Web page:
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Fairfax County bolsters extreme heat resources for unsheltered residents

All of Fairfax County’s public libraries have been designated as cooling centers during extreme heat events (staff photo by Angela Woolsey)

As homelessness increases in Fairfax County, affected residents can use revamped county resources to cope with extreme summer heat.

The county will activate its extreme heat response when the National Weather Service issues a heat advisory, excessive heat watch or excessive heat warning.

As part of the response, 47 county facilities are now designated as cooling centers and will provide supplies, such as water, sunscreen, insect repellant, body wipes, and bus passes, according to a presentation to the Board of Supervisors’ health and human services committee last week.

“Like in previous years, all county facilities that are open to the public can be used by residents to come in for cooling,” Jill Clark, health and human services policy and planning manager with Fairfax County Neighborhood and Community Services, said in the presentation.

The cooling center facilities include all libraries and community centers. In those locations, staff will be prepared to welcome residents in need, and there will be supplies and seating in designated spaces.

Supplies will also be available at shelters and drop-in centers and from outreach workers. Most of the supplies are single-use and/or lightweight and portable. The decision to supply single-use items, among other parts of the plan, came from feedback from a September 2022 survey of 81 unsheltered residents.

“In the responses, you could hear the challenges they experienced both in terms of discomfort and real negative health effects from the extreme heat, including nausea, shortness of breath, exhaustion, asthma attacks, inability to eat as well as sunburns and rashes,” said Tom Barnett, deputy director of housing and community development in the Office to Prevent and End Homelessness.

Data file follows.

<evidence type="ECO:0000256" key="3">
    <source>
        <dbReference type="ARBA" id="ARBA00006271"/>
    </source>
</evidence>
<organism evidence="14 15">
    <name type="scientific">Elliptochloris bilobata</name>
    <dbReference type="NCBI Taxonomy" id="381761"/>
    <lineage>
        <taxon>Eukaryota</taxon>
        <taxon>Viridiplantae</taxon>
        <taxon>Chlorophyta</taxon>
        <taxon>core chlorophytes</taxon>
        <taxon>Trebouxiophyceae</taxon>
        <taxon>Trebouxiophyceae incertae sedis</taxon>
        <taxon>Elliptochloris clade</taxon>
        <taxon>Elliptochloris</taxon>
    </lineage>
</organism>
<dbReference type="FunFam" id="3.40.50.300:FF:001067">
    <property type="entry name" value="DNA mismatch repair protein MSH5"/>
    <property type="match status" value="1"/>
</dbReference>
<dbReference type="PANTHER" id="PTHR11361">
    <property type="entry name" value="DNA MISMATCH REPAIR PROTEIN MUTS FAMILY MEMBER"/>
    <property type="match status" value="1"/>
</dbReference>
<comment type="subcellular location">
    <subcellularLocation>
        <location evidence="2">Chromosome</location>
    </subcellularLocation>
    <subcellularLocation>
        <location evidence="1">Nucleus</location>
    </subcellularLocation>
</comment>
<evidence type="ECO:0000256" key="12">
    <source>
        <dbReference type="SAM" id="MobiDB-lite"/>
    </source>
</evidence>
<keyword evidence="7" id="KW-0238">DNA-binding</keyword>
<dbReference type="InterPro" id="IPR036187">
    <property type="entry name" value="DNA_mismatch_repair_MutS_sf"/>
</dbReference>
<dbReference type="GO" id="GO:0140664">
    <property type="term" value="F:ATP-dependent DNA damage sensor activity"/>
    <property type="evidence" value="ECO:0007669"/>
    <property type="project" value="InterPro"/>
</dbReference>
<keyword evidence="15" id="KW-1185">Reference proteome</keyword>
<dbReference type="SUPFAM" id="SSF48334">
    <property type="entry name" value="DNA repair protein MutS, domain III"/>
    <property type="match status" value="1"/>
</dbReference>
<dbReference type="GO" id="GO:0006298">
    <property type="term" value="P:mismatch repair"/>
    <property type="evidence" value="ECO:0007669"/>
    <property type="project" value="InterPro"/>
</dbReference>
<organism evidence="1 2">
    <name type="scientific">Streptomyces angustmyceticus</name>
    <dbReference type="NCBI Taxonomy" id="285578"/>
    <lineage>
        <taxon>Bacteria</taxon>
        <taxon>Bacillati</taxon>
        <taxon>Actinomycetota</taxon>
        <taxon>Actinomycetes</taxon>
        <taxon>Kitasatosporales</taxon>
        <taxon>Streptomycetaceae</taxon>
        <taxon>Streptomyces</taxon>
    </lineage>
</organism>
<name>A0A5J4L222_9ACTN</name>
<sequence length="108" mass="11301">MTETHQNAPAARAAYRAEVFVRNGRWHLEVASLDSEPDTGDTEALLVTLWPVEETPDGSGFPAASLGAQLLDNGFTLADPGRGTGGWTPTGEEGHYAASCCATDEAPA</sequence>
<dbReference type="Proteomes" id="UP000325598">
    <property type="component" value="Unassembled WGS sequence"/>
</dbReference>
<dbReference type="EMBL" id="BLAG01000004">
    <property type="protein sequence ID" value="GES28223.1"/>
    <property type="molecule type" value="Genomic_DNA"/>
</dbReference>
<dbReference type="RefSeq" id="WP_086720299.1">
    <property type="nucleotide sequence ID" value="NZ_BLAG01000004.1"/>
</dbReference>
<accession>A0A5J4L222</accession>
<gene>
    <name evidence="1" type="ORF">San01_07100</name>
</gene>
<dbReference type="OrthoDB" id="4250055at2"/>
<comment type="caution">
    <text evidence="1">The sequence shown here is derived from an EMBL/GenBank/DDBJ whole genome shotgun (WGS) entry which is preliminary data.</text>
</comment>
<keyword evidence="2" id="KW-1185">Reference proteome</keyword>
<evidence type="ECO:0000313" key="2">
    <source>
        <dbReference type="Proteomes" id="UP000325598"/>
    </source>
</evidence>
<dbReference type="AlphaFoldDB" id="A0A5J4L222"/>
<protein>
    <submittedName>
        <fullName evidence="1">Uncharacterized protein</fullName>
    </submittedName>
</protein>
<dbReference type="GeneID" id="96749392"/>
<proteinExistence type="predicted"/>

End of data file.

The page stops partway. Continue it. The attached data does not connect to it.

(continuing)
The county will also aim to better notify unsheltered residents about heat advisories by using a new dedicated channel of Fairfax Alerts.

“We learned through the unsheltered residents survey that most respondents actually have a phone with internet access, and actually prefer getting information about resources and heat alerts via text messages and emails,” Barnett said.

To help residents get to cooling centers, drop-in centers or weather-related overflow sites, the county will offer free Fairfax Connector bus passes in the form of 3,000 postcards that cover two rides each. In addition, the county will provide pre-loaded Transportation Options, Programs & Services (TOPS) cards to assist unsheltered residents who cannot access Fairfax Connector buses.

These changes came out of recommendations from a workgroup that formed in August 2022 in response to concerns raised by the Fairfax County NAACP. The board received the workgroup’s recommendations in a March memorandum.

“The work group and its four committees included a robust membership across many different county departments as well as key partners and representatives from the homeless service providers, the faith community and advocates,” Barnett said.

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